There are many types of gardens. Some we like, some we don’t. Most gardens leave
us with some sort of impression or thought. Every garden has a keeper. A garden’s beauty lies in the eye of the keeper.
He understands his garden and knows what the seasons will bring. He adapts his garden to the shape and shade, even the protection
it needs. The keeper of the garden takes note of the sun, wind, rain, insects and other garden invaders both natural and non-indigenous.
For us that stroll past or
spend some time in the garden, we only see the moment of impact. We only smell the scent of the moment. We
only become aware of the presentation as it appears to our state of mind at that moment in time. We compliment the garden
and its beauty, but forget the keeper.
We forget the hours of cleaning, weeding, pruning, watering,
bending, tying, shaping and re-shaping. We forget the ground preparation, feeding, soil fertilizing and rock removing. We
forget the tears when one single plant dies or was broken or stolen. When that eye-catching flower is no more. When someone stepped on it or the wind damaged it. Even when the scorching sun burns it and its leaves fall
helplessly to the ground. All this is far from our mind as we wander in the eye-catching breath taking beauty.
The garden brings some sort of peace to our rat race mind,
it forces us to feel Natures impact on what we cannot create. Ask the engineer to make you a flower or build you a tree. Ask
the scientist to bring forth a forest smell as real as Nature’s own. No one can duplicate Nature nor manipulate it without
consequences. The delicacy with which Nature balances the natural elements cannot be created without disturbing some other
Yet the keeper of the garden takes painstaking time to harmonize
his garden. He works with Nature and watches Nature’s reaction to every lesson he is taught. Nature rules all the work
of the keeper of the garden. In the end when all is in place and tranquility has been achieved, Nature takes over and harmony
brings forth peace. It then rewards all that see it with all its glory, fragrant and lush. The birds of Heaven spend their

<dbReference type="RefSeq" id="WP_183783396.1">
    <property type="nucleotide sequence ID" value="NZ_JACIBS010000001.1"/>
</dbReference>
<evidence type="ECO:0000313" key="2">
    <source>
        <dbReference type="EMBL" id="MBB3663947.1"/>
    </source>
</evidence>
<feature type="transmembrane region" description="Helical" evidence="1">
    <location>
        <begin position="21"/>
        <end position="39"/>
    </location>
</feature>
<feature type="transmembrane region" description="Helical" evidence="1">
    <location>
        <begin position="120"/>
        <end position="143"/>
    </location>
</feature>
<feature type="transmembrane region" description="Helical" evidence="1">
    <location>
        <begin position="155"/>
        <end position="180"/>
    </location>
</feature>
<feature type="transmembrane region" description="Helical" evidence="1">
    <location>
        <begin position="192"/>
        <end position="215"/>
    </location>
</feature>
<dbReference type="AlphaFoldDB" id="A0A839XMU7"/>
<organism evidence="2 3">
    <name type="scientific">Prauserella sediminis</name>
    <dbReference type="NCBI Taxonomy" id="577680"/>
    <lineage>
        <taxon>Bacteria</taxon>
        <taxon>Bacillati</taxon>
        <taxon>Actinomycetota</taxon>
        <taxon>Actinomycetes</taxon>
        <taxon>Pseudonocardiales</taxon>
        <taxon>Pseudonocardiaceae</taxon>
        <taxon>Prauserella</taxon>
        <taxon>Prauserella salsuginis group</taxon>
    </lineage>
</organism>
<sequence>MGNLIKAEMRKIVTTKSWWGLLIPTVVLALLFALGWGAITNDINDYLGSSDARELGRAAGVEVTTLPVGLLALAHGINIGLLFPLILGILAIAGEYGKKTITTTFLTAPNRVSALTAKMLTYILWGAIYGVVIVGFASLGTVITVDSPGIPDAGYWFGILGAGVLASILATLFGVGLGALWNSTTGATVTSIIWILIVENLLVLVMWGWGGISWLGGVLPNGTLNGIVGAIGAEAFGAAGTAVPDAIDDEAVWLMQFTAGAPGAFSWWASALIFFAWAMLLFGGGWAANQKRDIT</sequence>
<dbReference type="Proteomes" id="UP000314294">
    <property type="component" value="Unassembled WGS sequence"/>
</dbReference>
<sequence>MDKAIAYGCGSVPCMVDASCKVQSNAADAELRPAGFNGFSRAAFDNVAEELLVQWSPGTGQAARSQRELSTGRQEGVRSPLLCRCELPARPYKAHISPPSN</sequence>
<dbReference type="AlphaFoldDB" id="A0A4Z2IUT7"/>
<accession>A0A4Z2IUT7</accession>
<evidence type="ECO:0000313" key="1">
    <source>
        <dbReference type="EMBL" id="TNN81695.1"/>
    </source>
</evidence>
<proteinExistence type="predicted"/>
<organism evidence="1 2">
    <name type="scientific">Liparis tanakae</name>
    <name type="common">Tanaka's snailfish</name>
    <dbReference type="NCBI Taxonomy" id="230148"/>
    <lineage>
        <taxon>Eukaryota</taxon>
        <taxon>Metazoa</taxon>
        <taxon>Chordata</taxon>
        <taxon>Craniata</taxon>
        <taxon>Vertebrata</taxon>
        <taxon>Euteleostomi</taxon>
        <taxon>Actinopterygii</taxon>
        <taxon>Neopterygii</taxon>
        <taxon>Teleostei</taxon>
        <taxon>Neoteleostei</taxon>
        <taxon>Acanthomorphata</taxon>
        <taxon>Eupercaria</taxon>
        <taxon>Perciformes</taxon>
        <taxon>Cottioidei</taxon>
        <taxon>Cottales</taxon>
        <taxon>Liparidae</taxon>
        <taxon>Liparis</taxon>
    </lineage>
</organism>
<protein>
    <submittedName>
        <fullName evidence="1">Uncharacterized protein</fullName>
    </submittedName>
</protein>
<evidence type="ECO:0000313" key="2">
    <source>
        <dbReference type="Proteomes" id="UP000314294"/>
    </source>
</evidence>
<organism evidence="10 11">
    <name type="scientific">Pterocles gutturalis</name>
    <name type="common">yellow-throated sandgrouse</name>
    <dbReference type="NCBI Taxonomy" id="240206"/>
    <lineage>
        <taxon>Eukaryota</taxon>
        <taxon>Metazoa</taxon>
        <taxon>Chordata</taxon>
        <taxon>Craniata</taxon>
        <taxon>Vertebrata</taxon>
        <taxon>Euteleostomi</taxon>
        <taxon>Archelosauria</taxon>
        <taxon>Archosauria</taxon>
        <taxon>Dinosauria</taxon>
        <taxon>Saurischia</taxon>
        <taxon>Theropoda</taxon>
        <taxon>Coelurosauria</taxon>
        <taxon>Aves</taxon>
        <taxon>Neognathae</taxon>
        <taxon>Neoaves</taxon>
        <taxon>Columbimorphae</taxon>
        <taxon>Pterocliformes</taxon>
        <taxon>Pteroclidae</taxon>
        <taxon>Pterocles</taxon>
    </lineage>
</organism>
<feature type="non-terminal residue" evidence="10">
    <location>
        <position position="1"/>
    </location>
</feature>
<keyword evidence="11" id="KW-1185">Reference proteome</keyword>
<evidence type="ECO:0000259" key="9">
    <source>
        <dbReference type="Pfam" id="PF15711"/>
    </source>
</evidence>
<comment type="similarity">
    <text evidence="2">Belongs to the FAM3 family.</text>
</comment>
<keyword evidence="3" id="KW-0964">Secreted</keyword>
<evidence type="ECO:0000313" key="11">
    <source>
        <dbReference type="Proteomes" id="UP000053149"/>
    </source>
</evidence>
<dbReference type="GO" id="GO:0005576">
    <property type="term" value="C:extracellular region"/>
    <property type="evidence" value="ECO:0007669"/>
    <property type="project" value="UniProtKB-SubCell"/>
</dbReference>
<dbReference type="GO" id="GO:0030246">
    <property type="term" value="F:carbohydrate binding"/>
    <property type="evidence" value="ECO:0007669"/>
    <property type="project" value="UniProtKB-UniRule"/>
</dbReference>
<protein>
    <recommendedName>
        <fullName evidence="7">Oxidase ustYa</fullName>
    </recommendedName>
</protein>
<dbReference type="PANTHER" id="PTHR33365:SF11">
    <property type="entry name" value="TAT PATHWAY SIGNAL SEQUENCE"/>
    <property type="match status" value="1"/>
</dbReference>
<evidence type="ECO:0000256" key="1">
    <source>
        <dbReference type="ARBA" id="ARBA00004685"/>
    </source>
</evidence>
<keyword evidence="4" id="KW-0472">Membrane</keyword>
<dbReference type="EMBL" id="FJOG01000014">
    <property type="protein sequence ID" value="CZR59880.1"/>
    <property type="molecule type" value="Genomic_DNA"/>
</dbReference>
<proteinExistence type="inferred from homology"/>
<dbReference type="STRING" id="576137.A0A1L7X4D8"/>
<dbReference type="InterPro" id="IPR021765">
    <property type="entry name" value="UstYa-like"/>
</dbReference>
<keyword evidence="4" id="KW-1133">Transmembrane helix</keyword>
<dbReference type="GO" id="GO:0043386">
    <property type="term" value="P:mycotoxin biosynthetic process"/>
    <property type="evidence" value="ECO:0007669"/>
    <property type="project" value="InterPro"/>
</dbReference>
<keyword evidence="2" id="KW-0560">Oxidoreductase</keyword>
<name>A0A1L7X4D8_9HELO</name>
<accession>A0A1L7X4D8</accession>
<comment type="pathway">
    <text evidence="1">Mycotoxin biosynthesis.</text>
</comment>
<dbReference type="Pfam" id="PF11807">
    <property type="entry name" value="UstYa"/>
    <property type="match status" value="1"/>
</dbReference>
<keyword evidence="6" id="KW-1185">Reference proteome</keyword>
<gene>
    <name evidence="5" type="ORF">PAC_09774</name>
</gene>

time feeding and nesting. The insects are called upon to do their bit and so does every thing we normally don’t understand
play its role in the keeper’s garden.
Some of our gardens need to get the keeper jacked up.
It needs the keeper to be taken to task. We are the product of our keeper. Like the old saying
goes “You are not the product of your parents (or the circumstances) no, you are the results of your thoughts”.
What have you done today to get your keeper off his lazy- boy chair? When last was your keeper cleaning, cutting, nursing,
watering or even weeding your garden? What are the bushes of rubbish doing in your once beautiful
garden? Where have the flowers gone? What happened to the soil? Are you not perhaps thirsty? The thorn bushes, should they
not be trimmed? Do I see your garden being lonely; is no one wandering in it any more?
Are you disappointed at the state of affairs
in your garden?
I wonder who is to blame? No one will give you flowers,
you have to plant your own. No one will water your lilies you have to do it yourself. No one will cut or prune, you need to
do it when the time has arrived. No one will visit and enjoy your garden if it is over grown with weed. No
one will help you clear the insects that attack your leaves. You are the keeper of your garden. Every thing you plant will
grow, make sure you plant thoughtfully as the results can be devastating, painful and unpleasant.
So, next time you see someone’s garden spare a thought for all the hard work,
maintenance and ideas that went into it. Think of all the trials and errors that come along with the end result. Remember
what you see wrong in their garden is what you need to prevent in yours. Don’t for a minute think your garden will withstand
the test of time. Remember, before you so eagerly jump out to help in someone’s garden, you might just pull out the
best plant that garden will ever have and cause Nature more work or damage, and that, you cannot repair.